Desperate Remedies (film)

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Desperate Remedies
File:Desperate Remedies FilmPoster.jpeg
Film poster
Directed by Stewart Main
Peter Wells
Produced by Trishia Downie
Written by Stewart Main
Peter Wells
Starring Jennifer Ward-Lealand

Kevin Smith Lisa Chappell

Cliff Curtis
Cinematography Leon Narbey
Edited by David Coulson
Release dates
  • 26 November 1993 (1993-11-26)
Running time
93 minutes
Country New Zealand
Language English

Desperate Remedies is a 1993 New Zealand drama film directed by Stewart Main and Peter Wells. It was screened in the Un Certain Regard section at the 1993 Cannes Film Festival.[1]


Set in "Hope, New Britannia", an overwrought nineteenth century New Zealand community seemingly on the edge of destruction, Dorothea Brooke (Ward-Lealand) is a shopkeeper and dress designer with a troubled past. She strives in vain to keep her feckless, opium-addicted sister Rose out of the clutches of her former lover, Fraser (Curtis). She is in a lesbian relationship with Anne Cooper (Chappell) but tempted by newcomer and former radical Lawrence Hayes (Smith). MP and war profiteer William Poyser (Hurst) wants her business and property to shore up his tottering career, through marriage. Dorothea, Anne and Lawrence become enmeshed in a tortured triangle, resolved when Lawrence agrees to marry Rose for convenience and to get her away from Fraser. Rose dies ravaged from her opium addiction, although Lawrence and Fraser have fought a battle on board a vessel as passengers and both are missing, presumed dead. Dorothea has been coerced into accepting Poyser in marriage.

Two years pass and Fraser returns, as does Lawrence. At an opera, a mise-en-abyme version of Fraser's sudden death is replayed- but the veiled female assailant turns out to be Anne, not Dorothea. Realising that Anne is her true love, Dorothea leaves Poyser to his fate, given the exposure of his financial mismanagement and gambling debts. Lawrence sees them off at the dock as they depart Hope, and Dorothea and Anne are last seen together at the vessel's helm, embracing and arm in arm.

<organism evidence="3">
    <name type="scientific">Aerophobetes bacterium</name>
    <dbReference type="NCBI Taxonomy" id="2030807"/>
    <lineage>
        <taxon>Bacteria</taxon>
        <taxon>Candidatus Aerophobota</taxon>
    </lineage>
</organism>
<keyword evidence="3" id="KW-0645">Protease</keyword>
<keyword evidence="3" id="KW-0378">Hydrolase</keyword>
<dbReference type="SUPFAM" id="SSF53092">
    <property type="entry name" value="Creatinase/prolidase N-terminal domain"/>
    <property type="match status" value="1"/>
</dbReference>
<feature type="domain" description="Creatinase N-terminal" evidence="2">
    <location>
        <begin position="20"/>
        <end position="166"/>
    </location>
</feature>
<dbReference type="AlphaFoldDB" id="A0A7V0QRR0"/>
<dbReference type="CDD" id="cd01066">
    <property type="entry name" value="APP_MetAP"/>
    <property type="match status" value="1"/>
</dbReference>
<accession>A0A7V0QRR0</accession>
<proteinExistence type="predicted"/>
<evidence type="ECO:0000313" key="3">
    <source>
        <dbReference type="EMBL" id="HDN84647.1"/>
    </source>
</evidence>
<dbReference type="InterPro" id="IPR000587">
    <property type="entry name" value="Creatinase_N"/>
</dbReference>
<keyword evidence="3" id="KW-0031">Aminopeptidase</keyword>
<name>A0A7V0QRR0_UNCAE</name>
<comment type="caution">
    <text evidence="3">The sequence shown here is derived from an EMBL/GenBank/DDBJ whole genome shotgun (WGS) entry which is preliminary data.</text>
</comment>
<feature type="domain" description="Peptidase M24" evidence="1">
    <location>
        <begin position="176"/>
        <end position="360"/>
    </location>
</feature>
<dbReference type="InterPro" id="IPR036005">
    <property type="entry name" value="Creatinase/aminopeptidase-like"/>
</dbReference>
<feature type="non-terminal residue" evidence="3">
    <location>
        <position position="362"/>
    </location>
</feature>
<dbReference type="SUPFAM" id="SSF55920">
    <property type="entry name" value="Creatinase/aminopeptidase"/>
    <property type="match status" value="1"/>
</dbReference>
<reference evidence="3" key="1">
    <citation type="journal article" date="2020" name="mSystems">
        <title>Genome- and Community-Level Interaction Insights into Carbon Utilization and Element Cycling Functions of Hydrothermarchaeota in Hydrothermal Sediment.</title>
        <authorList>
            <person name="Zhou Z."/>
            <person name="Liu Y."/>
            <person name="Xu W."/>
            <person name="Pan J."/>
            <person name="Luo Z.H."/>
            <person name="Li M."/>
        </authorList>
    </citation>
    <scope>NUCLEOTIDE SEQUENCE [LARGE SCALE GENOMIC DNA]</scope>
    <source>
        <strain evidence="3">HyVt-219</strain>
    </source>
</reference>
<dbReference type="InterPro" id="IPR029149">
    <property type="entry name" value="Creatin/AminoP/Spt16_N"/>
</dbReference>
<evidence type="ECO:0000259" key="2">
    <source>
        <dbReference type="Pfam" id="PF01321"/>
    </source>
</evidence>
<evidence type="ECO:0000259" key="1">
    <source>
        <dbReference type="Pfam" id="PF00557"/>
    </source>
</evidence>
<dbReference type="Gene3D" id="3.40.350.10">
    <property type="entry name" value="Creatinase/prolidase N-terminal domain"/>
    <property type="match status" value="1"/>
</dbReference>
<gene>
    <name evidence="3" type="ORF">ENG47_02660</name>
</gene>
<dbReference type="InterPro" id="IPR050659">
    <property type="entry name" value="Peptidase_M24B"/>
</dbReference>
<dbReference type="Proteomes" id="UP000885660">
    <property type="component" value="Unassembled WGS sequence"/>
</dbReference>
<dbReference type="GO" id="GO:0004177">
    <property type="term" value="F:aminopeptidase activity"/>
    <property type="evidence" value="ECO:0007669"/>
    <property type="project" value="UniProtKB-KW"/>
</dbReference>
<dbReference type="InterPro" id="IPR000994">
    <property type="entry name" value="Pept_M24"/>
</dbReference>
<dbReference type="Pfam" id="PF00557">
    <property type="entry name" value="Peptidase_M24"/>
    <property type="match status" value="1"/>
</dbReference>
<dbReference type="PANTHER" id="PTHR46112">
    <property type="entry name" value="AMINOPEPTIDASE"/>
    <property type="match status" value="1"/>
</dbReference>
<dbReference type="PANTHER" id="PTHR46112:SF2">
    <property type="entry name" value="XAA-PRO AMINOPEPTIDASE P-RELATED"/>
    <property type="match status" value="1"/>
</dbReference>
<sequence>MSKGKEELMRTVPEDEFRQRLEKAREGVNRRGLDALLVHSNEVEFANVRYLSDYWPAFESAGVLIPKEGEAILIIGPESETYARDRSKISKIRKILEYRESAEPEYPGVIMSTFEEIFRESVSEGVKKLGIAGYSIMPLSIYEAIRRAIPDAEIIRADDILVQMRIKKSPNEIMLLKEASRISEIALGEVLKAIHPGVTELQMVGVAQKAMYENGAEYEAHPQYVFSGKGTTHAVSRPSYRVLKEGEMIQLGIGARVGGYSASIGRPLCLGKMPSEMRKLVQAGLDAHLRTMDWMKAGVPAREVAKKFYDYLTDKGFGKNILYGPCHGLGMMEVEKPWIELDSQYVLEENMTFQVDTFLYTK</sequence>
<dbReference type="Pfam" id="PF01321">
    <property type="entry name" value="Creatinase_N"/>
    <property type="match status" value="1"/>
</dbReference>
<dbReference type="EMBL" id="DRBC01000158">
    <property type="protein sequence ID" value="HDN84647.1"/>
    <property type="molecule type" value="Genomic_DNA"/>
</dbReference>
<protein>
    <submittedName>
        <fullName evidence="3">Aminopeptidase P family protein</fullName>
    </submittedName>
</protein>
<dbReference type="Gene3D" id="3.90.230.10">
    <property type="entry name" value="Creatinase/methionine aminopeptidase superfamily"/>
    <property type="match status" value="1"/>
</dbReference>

The film was shot on a relatively modest budget of $2 million. As a money saving device it was mostly shot in a shed on the Auckland harbour. To further save on costs the cast members each played multiple roles. By utilising Fuji stock for its excessive colour the film was able to make the most of it costuming and art direction to create visuals that far exceeded what was to be expected from its budget.[2]

Release and reception

Desperate Remedies premiered at the Miami Film Festival to wide acclaim. It appeared at many festivals including Cannes Film Festival, Kiev International Film Festival and the Turin Lesbian and Gay Film Festival. The film picked up many awards including Best Design and Best Film at Kiev and the Audience Prize in Turin. It was also well received in New Zealand, winning awards for Best Cinematography, Best Design and Best Costume Design at the 1994 New Zealand Film and Television Awards.[2]

The film also garnered critical acclaim in the USA and United Kingdom with many high profile publications giving it positive reviews. In the US The New York Times described the film as "gorgeous but silly" while the Los Angeles Times noted that "Wells and Main never stumble, and their film emerges as a glittery triumph". In the UK the film received glowing reviews from NME who described it as "gloriously overblown, shamelessly camp and utterly wonderful" while The Sunday Times reviewed it as "Deliciously Dotty".[2]


  1. "Festival de Cannes: Desperate Remedies". Retrieved 22 August 2009.<templatestyles src="Module:Citation/CS1/styles.css"></templatestyles>
  2. 2.0 2.1 2.2 "Desperate Remedies". Retrieved 5 August 2014.<templatestyles src="Module:Citation/CS1/styles.css"></templatestyles> Cite error: Invalid <ref> tag; name "nzonscreen" defined multiple times with different content Cite error: Invalid <ref> tag; name "nzonscreen" defined multiple times with different content

External links